Beyond biofuel News
This work was conducted over two days in collaboration with Bantry Marine Research Station (BMRS) and facilitated by support by LCF Marine. As part of the work a total of eight longlines of 220m each were deployed which consisted of various experimental treatments. The lines will now be checked monthly to monitor growth and other response variables until their harvest in April/May.
The E3 construction works at the Zoology building, and particularly the renovations of the basement, meant that a new home was needed for Zoology’s recently installed experimental platform of marine mesocosms (QIMS). Moving the mesocosms required a huge effort from contractors, Zoology technical staff and Dr Nessa O’Connor’s research group, and they are now at their new home in Park Lane, next to the Samuel Beckett Theatre.
QIMS (Quantifying the Impacts of Multiple Stressors) is an experimental platform used to test for effects of changing environmental conditions, such as those expected with climate change, on marine organisms. The system is comprised of 96 independent seawater tanks, which each hold 32 L seawater, that can be manipulated to investigate how the effects of multiple stressors, such as ocean warming and acidification, affect the structure and functioning of benthic marine species and model assemblages. The sophisticated control system allows users to control temperature and carbonate concentration in individual tanks and in combination with other factors such as nutrient levels can mimic a multitude of real-life scenarios in the tanks. At the moment, tests are being run to ensure that all tanks perform to the highest standards and an initial experiment with kelps (large brown seaweed) is planned for the new year.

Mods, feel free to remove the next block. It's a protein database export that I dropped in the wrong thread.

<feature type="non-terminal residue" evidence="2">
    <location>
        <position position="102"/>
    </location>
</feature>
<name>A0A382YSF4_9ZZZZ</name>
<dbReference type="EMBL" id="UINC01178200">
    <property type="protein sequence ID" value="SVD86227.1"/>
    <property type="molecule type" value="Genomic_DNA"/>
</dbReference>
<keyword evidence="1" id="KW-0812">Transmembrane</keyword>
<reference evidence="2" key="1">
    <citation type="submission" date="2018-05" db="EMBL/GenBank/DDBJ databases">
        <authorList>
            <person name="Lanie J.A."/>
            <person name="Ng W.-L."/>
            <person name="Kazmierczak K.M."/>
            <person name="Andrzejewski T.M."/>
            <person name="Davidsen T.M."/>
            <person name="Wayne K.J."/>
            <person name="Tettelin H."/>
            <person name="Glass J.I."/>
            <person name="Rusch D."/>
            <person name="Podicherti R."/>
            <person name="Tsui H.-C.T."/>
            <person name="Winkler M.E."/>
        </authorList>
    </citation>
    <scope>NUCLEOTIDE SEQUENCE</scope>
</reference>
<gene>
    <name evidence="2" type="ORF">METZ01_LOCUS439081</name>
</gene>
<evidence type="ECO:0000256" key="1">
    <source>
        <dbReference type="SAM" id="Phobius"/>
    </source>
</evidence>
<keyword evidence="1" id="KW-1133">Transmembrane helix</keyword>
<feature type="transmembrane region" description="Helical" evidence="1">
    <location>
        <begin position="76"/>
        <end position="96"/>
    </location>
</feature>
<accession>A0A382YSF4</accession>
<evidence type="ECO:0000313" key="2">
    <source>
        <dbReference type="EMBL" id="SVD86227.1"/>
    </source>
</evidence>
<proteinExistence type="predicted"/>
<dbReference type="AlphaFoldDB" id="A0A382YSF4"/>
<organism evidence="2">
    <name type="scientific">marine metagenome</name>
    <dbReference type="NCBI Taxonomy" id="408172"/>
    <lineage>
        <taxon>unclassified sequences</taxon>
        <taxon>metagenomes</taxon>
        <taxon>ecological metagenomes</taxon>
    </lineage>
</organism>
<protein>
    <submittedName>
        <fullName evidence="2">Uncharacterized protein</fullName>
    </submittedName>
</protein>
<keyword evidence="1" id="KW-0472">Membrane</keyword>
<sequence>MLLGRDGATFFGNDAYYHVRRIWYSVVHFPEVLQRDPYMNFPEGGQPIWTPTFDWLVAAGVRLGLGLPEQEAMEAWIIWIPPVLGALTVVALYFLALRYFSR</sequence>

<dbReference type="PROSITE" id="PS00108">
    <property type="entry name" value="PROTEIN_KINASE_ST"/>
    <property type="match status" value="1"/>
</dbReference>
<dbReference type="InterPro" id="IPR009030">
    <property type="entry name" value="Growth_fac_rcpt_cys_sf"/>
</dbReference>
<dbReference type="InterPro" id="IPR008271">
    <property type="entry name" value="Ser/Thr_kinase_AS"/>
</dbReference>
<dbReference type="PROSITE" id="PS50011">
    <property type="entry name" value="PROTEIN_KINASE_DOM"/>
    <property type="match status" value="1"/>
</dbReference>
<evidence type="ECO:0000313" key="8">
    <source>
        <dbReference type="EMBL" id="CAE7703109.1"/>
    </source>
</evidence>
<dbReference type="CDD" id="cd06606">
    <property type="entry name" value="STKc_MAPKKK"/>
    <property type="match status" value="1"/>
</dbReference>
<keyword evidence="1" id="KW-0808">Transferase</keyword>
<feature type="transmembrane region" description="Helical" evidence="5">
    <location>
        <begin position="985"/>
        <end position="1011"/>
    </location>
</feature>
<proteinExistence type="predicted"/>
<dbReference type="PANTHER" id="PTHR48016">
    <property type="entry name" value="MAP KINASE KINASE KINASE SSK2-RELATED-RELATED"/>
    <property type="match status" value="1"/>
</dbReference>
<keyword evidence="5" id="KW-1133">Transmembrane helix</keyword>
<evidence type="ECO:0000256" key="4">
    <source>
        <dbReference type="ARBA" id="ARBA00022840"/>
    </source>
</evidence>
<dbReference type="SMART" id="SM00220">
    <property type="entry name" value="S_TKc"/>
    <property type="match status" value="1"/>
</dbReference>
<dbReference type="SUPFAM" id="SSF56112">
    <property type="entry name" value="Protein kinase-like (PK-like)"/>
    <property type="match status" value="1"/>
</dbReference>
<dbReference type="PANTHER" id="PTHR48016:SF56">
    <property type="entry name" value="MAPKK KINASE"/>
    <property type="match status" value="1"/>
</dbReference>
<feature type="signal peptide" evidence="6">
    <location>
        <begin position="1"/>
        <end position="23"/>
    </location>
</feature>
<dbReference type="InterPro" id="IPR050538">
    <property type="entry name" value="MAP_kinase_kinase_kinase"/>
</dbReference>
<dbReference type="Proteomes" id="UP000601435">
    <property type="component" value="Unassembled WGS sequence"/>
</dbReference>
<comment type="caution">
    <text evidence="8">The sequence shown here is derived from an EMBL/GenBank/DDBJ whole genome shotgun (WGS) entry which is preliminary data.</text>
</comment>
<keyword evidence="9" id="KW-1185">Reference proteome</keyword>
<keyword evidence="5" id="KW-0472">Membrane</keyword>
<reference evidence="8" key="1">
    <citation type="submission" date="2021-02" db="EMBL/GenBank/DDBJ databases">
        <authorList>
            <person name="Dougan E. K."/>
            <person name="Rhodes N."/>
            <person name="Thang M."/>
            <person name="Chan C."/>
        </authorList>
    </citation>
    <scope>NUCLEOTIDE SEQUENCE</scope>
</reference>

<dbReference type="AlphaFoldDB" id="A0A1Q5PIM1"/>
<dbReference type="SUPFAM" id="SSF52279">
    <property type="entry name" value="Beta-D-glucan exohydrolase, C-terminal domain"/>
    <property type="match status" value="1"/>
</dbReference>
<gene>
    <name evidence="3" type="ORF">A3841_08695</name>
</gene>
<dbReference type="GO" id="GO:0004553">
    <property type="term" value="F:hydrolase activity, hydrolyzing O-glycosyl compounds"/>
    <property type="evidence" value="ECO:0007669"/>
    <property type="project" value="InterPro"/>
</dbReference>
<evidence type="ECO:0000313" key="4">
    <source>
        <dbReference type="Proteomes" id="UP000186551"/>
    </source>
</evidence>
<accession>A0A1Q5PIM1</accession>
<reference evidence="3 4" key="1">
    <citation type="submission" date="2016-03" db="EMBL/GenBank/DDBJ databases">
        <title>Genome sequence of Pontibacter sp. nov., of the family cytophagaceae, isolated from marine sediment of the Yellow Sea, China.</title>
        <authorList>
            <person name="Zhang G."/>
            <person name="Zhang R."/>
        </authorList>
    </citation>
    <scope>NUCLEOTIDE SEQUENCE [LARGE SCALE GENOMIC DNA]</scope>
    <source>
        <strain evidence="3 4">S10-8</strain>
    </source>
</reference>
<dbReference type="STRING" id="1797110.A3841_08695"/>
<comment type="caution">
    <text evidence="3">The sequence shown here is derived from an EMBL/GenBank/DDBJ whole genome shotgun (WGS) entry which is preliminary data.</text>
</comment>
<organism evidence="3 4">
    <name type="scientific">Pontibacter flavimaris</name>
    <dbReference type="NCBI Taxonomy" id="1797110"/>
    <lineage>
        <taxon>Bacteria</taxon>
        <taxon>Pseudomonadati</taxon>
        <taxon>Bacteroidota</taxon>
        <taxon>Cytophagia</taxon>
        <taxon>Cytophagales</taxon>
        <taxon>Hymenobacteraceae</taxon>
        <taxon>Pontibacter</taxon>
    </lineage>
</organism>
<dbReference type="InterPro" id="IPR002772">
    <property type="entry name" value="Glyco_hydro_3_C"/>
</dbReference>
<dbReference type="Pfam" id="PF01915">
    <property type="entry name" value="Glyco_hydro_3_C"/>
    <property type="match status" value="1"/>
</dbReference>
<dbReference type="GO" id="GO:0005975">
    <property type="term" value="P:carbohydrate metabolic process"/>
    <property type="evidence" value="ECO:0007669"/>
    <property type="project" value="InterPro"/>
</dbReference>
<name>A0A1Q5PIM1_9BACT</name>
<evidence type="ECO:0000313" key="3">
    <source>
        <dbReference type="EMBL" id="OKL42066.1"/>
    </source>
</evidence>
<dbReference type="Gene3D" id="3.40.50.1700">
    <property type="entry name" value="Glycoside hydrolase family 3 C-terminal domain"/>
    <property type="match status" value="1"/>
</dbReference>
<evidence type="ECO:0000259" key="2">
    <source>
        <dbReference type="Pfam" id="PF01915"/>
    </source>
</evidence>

If you are interested to find out more about the facility or would like to visit, please get in contact with our group.
This course covered the training and proficiency necessary for subtidal research and was led by Kathryn Schoenrock (Zoology, NUI Galway). With this, our team plans to harness SCUBA as a research tool to develop seaweed cultivation techniques, monitor sites of natural and cultivated seaweeds, and to explore the role that seaweeds play in climate change mitigation in the NE Atlantic.
The team plans to use this drone for surveying natural kelp beds and commercial seaweed farms along the west coast of Ireland to monitor the potential effects of seaweed cultivation on benthic ecosystems. The drone is able to record HD videos, can pick up items and even has a cutting tool developed for taking kelp samples. The initial test in the TCD pool went well and we are now planning further open water tests, before using the drone as part of the project monitoring.